I tried it. The compass of it is four octaves, C — c^. The
engraving which precedes this section represents this now
historic instrument. It is in an outer case, red, with Chinese
figures and landscapes in gold, a decoration it has not been possible
to show in the engraving. The inner side of the top or cover is
light blue. It is inscribed " Bartholomsus de Christophoris •
Patavinus, faciebat Florentiae, MDCCXXVI.," leaving out the word
" Inventor."

1881 — "Pianoforte" (A. J. H.). Yov the Frenchman, Marius, see Ehnbault's
" History of the Pianoforte " (London, 1860), pp. 102-108. No result followed
his invention, and it is doubtful whether he made a pianoforte. It is certain
Schroeter did not.

* " Nuova Invenzione d'un Gravecembalo col piano e forte : Aggiunte alcune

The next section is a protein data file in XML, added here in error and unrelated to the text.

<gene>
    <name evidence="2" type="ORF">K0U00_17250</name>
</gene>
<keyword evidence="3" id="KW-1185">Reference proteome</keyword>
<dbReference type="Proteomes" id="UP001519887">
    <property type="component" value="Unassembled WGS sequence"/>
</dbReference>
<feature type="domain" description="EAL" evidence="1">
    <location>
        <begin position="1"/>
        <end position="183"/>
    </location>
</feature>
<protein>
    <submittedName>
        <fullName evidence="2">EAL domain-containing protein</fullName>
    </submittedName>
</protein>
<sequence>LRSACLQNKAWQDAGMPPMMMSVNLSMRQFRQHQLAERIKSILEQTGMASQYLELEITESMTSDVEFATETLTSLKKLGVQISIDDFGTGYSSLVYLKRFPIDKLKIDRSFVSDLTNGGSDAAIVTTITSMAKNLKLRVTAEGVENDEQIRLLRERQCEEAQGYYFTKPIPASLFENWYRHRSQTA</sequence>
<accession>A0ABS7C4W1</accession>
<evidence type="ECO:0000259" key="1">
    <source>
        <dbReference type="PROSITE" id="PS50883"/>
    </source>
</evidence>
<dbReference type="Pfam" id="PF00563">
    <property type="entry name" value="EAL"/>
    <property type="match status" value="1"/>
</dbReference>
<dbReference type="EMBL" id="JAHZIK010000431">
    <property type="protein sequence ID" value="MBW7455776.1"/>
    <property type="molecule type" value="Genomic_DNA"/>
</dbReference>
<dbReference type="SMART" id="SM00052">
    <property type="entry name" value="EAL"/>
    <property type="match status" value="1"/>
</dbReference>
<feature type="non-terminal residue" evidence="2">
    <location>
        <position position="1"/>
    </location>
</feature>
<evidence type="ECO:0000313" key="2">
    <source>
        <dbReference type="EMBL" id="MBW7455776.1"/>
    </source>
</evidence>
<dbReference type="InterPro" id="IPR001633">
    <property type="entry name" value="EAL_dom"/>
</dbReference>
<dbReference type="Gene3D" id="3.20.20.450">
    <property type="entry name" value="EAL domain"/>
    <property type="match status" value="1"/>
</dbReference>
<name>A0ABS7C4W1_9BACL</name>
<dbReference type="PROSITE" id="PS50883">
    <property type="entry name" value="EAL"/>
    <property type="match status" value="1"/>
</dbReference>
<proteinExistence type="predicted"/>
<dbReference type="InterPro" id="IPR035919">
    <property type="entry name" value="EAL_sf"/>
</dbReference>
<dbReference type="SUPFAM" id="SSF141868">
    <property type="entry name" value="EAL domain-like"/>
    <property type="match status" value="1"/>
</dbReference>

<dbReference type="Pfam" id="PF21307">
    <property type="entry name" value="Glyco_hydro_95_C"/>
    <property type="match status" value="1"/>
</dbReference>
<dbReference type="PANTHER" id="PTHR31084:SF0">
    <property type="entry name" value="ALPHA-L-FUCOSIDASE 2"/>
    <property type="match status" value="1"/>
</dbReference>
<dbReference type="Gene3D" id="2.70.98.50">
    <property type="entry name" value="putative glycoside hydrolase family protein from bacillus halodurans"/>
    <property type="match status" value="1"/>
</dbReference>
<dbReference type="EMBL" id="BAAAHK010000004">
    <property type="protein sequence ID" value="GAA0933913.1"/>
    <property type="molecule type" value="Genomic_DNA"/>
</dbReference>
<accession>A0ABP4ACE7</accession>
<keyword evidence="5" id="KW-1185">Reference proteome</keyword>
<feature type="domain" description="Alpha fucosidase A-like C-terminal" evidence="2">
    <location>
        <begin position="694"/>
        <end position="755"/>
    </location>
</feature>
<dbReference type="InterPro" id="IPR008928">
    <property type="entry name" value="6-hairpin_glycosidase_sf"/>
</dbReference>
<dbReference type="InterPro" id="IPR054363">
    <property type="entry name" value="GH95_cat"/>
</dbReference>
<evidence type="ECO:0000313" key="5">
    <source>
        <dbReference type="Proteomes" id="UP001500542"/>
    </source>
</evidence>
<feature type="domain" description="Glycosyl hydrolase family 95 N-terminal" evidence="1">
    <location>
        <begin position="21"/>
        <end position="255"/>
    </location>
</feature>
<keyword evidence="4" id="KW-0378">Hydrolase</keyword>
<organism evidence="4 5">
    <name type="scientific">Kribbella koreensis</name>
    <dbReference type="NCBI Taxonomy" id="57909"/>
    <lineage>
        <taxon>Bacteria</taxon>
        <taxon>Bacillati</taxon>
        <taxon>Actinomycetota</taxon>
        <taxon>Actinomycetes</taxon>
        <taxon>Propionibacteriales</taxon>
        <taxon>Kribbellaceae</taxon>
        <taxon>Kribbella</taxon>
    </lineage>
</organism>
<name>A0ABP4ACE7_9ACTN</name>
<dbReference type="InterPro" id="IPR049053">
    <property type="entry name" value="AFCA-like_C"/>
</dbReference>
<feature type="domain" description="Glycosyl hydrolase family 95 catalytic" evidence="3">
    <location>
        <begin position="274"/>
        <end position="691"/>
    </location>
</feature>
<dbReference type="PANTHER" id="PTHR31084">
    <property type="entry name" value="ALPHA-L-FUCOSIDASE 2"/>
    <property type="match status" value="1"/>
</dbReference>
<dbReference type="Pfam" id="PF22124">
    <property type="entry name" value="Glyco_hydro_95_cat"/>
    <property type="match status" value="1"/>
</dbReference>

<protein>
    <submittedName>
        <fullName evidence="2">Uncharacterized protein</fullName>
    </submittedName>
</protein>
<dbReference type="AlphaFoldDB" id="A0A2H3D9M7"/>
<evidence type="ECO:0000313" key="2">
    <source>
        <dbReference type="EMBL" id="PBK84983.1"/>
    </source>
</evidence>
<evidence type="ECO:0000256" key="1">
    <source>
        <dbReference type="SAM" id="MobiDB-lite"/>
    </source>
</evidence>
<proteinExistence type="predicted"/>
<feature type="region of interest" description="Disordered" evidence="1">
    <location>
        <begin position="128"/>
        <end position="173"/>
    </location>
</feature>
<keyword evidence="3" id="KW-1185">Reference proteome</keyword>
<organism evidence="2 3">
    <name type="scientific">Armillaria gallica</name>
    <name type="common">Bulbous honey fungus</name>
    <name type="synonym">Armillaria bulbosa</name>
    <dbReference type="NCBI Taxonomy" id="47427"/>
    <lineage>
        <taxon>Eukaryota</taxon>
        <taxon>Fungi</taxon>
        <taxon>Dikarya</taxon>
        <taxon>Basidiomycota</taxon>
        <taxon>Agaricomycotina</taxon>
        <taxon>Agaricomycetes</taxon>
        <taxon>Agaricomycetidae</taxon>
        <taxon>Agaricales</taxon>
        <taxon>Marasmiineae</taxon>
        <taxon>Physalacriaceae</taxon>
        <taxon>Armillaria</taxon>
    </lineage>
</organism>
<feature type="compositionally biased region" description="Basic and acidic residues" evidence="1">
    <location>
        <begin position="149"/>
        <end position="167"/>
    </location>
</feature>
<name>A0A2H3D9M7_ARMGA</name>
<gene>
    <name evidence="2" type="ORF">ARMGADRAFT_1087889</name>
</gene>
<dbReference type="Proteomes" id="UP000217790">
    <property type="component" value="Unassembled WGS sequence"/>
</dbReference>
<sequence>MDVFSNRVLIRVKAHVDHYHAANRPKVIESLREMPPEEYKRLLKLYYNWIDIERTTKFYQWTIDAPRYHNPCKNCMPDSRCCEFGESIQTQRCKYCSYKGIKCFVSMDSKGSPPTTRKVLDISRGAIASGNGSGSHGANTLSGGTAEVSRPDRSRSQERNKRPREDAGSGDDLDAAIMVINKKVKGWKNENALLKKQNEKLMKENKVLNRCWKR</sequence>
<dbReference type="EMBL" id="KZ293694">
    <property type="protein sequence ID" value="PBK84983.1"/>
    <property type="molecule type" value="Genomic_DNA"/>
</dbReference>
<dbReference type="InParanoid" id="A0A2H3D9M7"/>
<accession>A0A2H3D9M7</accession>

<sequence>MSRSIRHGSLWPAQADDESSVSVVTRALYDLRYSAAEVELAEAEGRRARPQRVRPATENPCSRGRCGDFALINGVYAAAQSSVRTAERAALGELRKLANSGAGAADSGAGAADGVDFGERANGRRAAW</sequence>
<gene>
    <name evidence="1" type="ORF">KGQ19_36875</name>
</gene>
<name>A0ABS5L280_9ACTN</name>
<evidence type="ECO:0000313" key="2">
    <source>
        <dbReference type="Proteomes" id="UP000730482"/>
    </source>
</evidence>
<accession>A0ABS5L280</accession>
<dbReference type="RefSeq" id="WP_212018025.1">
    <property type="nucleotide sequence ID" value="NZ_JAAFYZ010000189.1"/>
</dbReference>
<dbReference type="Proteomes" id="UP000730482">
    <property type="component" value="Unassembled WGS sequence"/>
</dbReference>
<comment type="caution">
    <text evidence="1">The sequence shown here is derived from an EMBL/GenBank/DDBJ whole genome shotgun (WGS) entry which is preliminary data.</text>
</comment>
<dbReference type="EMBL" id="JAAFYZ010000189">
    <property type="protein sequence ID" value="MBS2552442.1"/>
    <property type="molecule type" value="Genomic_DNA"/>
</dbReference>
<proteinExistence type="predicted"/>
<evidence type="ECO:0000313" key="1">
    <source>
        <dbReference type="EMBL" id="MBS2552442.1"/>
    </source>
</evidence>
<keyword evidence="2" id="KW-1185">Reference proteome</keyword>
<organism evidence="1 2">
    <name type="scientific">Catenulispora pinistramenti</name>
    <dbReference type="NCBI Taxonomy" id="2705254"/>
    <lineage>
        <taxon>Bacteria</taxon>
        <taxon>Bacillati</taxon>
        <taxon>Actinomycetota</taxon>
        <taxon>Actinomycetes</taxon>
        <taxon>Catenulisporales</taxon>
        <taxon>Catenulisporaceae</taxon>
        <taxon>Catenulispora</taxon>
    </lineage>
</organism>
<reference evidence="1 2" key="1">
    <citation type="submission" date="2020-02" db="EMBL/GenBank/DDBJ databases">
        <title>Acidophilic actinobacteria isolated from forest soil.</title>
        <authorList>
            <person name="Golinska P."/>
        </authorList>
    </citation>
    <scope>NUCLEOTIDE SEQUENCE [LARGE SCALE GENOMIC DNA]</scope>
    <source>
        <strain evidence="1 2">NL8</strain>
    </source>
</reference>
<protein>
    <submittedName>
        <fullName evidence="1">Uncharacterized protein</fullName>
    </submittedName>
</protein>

considerazione sopra gli strumenti musicali." Puliti, " Cenni Storici, Atti Dell'
Academia del E. Institute di Firenze, 1874," Allegato C, pp. 85-93. Eimbault,
'' The Pianoforte," p. 95.

t Puliti. pp. 119-126.

+ A. Kraus figlio, " Catalogue des Instruments de Musique du Mus6e Kraus "
(Florence, 1878), p. 16, and Trocadero, Historical Exhibition. Paris, 1878,
No. 1 H



The actions of both these instruments are alike, except that the
first has had new hammers of modern shape put to it ; they are
improved upon the diagram given by Maffei— especially by the
invention and introduction of the check (paramartello). The
diaoram here o-iven is from a model I had made of this action ; it is
evident from it, as well as from the earlier sketch of Maffei, that
Cristofori had satisfactorily solved the problem of escapement. It